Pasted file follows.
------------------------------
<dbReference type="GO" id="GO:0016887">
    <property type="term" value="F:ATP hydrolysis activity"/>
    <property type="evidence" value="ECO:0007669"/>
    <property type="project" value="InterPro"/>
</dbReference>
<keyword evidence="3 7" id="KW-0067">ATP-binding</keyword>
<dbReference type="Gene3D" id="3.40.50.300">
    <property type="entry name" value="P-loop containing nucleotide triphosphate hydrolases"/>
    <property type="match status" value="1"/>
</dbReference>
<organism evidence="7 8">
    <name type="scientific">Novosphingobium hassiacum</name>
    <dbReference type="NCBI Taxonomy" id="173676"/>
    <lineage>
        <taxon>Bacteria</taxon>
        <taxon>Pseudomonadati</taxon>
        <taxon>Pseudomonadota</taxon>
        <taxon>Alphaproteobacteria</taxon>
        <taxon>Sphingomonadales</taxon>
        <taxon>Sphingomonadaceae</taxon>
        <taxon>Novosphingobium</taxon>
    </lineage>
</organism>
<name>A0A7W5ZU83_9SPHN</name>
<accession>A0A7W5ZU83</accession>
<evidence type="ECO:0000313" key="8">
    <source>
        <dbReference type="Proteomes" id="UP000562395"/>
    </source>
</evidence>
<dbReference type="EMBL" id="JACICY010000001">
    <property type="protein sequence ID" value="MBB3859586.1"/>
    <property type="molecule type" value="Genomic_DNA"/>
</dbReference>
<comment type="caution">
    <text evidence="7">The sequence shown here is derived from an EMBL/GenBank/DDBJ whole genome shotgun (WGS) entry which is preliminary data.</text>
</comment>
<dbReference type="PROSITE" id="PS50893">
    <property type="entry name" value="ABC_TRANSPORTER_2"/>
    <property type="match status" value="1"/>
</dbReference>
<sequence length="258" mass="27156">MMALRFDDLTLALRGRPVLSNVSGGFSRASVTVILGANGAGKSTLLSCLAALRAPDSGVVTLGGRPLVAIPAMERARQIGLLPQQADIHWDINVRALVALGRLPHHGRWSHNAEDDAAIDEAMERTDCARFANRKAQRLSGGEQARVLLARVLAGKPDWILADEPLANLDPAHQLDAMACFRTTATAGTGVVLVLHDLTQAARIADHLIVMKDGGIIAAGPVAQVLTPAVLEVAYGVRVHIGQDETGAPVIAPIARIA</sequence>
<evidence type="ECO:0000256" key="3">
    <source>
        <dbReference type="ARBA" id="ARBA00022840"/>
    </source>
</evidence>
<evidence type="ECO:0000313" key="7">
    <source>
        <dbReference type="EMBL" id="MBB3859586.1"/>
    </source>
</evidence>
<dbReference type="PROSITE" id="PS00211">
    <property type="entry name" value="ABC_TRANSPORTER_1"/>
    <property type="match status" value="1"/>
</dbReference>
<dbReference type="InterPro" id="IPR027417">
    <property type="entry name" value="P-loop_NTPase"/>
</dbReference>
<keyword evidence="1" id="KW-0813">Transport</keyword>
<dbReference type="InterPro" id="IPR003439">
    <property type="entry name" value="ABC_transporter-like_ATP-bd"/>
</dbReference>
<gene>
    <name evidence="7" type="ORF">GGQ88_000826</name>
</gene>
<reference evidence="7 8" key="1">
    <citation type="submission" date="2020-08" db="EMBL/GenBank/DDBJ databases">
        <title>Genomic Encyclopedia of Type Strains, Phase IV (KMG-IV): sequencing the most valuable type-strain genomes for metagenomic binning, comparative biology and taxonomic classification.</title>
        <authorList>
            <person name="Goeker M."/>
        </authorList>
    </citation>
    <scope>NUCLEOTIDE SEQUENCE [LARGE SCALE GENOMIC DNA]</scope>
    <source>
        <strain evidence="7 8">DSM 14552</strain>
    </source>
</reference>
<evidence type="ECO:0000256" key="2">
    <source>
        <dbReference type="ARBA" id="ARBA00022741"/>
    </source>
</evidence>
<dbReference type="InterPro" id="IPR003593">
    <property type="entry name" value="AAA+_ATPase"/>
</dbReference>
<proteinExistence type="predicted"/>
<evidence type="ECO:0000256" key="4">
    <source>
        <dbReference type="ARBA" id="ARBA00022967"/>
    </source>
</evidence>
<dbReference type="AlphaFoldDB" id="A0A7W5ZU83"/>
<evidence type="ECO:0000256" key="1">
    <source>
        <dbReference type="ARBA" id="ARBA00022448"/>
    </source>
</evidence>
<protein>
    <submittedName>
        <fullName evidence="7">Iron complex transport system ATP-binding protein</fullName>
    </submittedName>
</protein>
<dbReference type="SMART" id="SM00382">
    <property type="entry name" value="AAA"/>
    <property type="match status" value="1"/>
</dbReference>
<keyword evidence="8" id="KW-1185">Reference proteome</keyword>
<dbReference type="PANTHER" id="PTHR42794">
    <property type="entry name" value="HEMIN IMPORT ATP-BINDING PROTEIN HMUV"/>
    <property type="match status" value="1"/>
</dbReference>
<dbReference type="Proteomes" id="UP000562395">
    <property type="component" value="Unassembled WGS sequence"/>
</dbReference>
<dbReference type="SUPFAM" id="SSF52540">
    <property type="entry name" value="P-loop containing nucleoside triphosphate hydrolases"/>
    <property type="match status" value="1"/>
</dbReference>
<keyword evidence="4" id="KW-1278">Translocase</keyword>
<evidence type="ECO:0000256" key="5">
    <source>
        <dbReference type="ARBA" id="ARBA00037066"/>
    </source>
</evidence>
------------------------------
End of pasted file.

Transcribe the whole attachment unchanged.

<dbReference type="GO" id="GO:0016887">
    <property type="term" value="F:ATP hydrolysis activity"/>
    <property type="evidence" value="ECO:0007669"/>
    <property type="project" value="InterPro"/>
</dbReference>
<keyword evidence="3 7" id="KW-0067">ATP-binding</keyword>
<dbReference type="Gene3D" id="3.40.50.300">
    <property type="entry name" value="P-loop containing nucleotide triphosphate hydrolases"/>
    <property type="match status" value="1"/>
</dbReference>
<organism evidence="7 8">
    <name type="scientific">Novosphingobium hassiacum</name>
    <dbReference type="NCBI Taxonomy" id="173676"/>
    <lineage>
        <taxon>Bacteria</taxon>
        <taxon>Pseudomonadati</taxon>
        <taxon>Pseudomonadota</taxon>
        <taxon>Alphaproteobacteria</taxon>
        <taxon>Sphingomonadales</taxon>
        <taxon>Sphingomonadaceae</taxon>
        <taxon>Novosphingobium</taxon>
    </lineage>
</organism>
<name>A0A7W5ZU83_9SPHN</name>
<accession>A0A7W5ZU83</accession>
<evidence type="ECO:0000313" key="8">
    <source>
        <dbReference type="Proteomes" id="UP000562395"/>
    </source>
</evidence>
<dbReference type="EMBL" id="JACICY010000001">
    <property type="protein sequence ID" value="MBB3859586.1"/>
    <property type="molecule type" value="Genomic_DNA"/>
</dbReference>
<comment type="caution">
    <text evidence="7">The sequence shown here is derived from an EMBL/GenBank/DDBJ whole genome shotgun (WGS) entry which is preliminary data.</text>
</comment>
<dbReference type="PROSITE" id="PS50893">
    <property type="entry name" value="ABC_TRANSPORTER_2"/>
    <property type="match status" value="1"/>
</dbReference>
<sequence length="258" mass="27156">MMALRFDDLTLALRGRPVLSNVSGGFSRASVTVILGANGAGKSTLLSCLAALRAPDSGVVTLGGRPLVAIPAMERARQIGLLPQQADIHWDINVRALVALGRLPHHGRWSHNAEDDAAIDEAMERTDCARFANRKAQRLSGGEQARVLLARVLAGKPDWILADEPLANLDPAHQLDAMACFRTTATAGTGVVLVLHDLTQAARIADHLIVMKDGGIIAAGPVAQVLTPAVLEVAYGVRVHIGQDETGAPVIAPIARIA</sequence>
<evidence type="ECO:0000256" key="3">
    <source>
        <dbReference type="ARBA" id="ARBA00022840"/>
    </source>
</evidence>
<evidence type="ECO:0000313" key="7">
    <source>
        <dbReference type="EMBL" id="MBB3859586.1"/>
    </source>
</evidence>
<dbReference type="PROSITE" id="PS00211">
    <property type="entry name" value="ABC_TRANSPORTER_1"/>
    <property type="match status" value="1"/>
</dbReference>
<dbReference type="InterPro" id="IPR027417">
    <property type="entry name" value="P-loop_NTPase"/>
</dbReference>
<keyword evidence="1" id="KW-0813">Transport</keyword>
<dbReference type="InterPro" id="IPR003439">
    <property type="entry name" value="ABC_transporter-like_ATP-bd"/>
</dbReference>
<gene>
    <name evidence="7" type="ORF">GGQ88_000826</name>
</gene>
<reference evidence="7 8" key="1">
    <citation type="submission" date="2020-08" db="EMBL/GenBank/DDBJ databases">
        <title>Genomic Encyclopedia of Type Strains, Phase IV (KMG-IV): sequencing the most valuable type-strain genomes for metagenomic binning, comparative biology and taxonomic classification.</title>
        <authorList>
            <person name="Goeker M."/>
        </authorList>
    </citation>
    <scope>NUCLEOTIDE SEQUENCE [LARGE SCALE GENOMIC DNA]</scope>
    <source>
        <strain evidence="7 8">DSM 14552</strain>
    </source>
</reference>
<evidence type="ECO:0000256" key="2">
    <source>
        <dbReference type="ARBA" id="ARBA00022741"/>
    </source>
</evidence>
<dbReference type="InterPro" id="IPR003593">
    <property type="entry name" value="AAA+_ATPase"/>
</dbReference>
<proteinExistence type="predicted"/>
<evidence type="ECO:0000256" key="4">
    <source>
        <dbReference type="ARBA" id="ARBA00022967"/>
    </source>
</evidence>
<dbReference type="AlphaFoldDB" id="A0A7W5ZU83"/>
<evidence type="ECO:0000256" key="1">
    <source>
        <dbReference type="ARBA" id="ARBA00022448"/>
    </source>
</evidence>
<protein>
    <submittedName>
        <fullName evidence="7">Iron complex transport system ATP-binding protein</fullName>
    </submittedName>
</protein>
<dbReference type="SMART" id="SM00382">
    <property type="entry name" value="AAA"/>
    <property type="match status" value="1"/>
</dbReference>
<keyword evidence="8" id="KW-1185">Reference proteome</keyword>
<dbReference type="PANTHER" id="PTHR42794">
    <property type="entry name" value="HEMIN IMPORT ATP-BINDING PROTEIN HMUV"/>
    <property type="match status" value="1"/>
</dbReference>
<dbReference type="Proteomes" id="UP000562395">
    <property type="component" value="Unassembled WGS sequence"/>
</dbReference>
<dbReference type="SUPFAM" id="SSF52540">
    <property type="entry name" value="P-loop containing nucleoside triphosphate hydrolases"/>
    <property type="match status" value="1"/>
</dbReference>
<keyword evidence="4" id="KW-1278">Translocase</keyword>
<evidence type="ECO:0000256" key="5">
    <source>
        <dbReference type="ARBA" id="ARBA00037066"/>
    </source>
</evidence>